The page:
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By Nicholas Marsh (auth.)

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Also, when her relaxing mind is disturbed by the memory of being 'as oneself' when one does not 'find rest', her knitting suffers a similar disturbance: 'she accomplished here something dexterous with her needles'. The repetition 'sitting and looking, sitting and looking' additionally emphasises her passivity. These details add up to a picture of Mrs Ramsay. She is subject to the monotonous regularity of the Lighthouse from outside. The monotonous regularity of her knitting and her still pose contribute further, until the state she enters is like a hypnotic trance.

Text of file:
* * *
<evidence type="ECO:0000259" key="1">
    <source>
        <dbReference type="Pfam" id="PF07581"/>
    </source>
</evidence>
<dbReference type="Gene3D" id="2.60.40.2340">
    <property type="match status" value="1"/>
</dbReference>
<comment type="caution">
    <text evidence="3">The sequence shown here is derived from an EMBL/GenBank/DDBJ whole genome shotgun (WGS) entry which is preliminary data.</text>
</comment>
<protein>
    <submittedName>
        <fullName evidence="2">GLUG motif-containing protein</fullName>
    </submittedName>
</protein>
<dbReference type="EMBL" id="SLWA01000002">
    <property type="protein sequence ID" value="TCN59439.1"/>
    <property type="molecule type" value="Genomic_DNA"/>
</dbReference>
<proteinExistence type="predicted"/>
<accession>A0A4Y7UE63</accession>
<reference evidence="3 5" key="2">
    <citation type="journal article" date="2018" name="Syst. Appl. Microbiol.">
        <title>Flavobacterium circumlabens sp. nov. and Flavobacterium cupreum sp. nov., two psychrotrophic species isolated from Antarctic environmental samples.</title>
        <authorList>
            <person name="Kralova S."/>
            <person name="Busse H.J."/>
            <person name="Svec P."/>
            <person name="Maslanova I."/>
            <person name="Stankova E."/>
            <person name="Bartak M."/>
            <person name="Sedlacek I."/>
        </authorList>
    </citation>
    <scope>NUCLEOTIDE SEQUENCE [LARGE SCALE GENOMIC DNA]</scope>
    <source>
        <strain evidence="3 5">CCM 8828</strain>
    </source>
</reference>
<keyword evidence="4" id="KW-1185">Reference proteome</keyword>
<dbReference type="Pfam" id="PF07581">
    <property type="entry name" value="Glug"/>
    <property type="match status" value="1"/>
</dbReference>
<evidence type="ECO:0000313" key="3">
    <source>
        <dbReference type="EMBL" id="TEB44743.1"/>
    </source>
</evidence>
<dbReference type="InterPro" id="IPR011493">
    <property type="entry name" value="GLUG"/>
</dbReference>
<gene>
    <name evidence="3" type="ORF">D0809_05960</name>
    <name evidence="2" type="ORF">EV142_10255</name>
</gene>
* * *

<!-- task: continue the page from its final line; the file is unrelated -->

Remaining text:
This insight will be further explored in Chapter 7. Conclusions We have made progress in understanding several themes of Virginia Woolf's work These will be further developed in later chapters. Our conclusions here focus instead on characterisation and the mental processes we have been able to analyse. In the three extracts, we have found the following: 1. Repression. This occurs when the character's mind contains unwelcome or repugnant thoughts, and the conscious mind tries to suppress or expel these thoughts.

6. In these three extracts, we have also encountered three descriptions of moments of mental change. These are worth remembering as they provide physical metaphors, revealing how Virginia Woolf 'saw' the inside of a character's mind. In Mrs Dalloway, Peter's sudden change is described: 'And down his mind went flat as a marsh . . as if inside his brain by another hand strings were pulled, shutters moved, and he, having nothing to do with it, yet stood at the opening of endless avenues'. In To the Lighthouse, Mrs Ramsay looks into her mind: 'There rose ...

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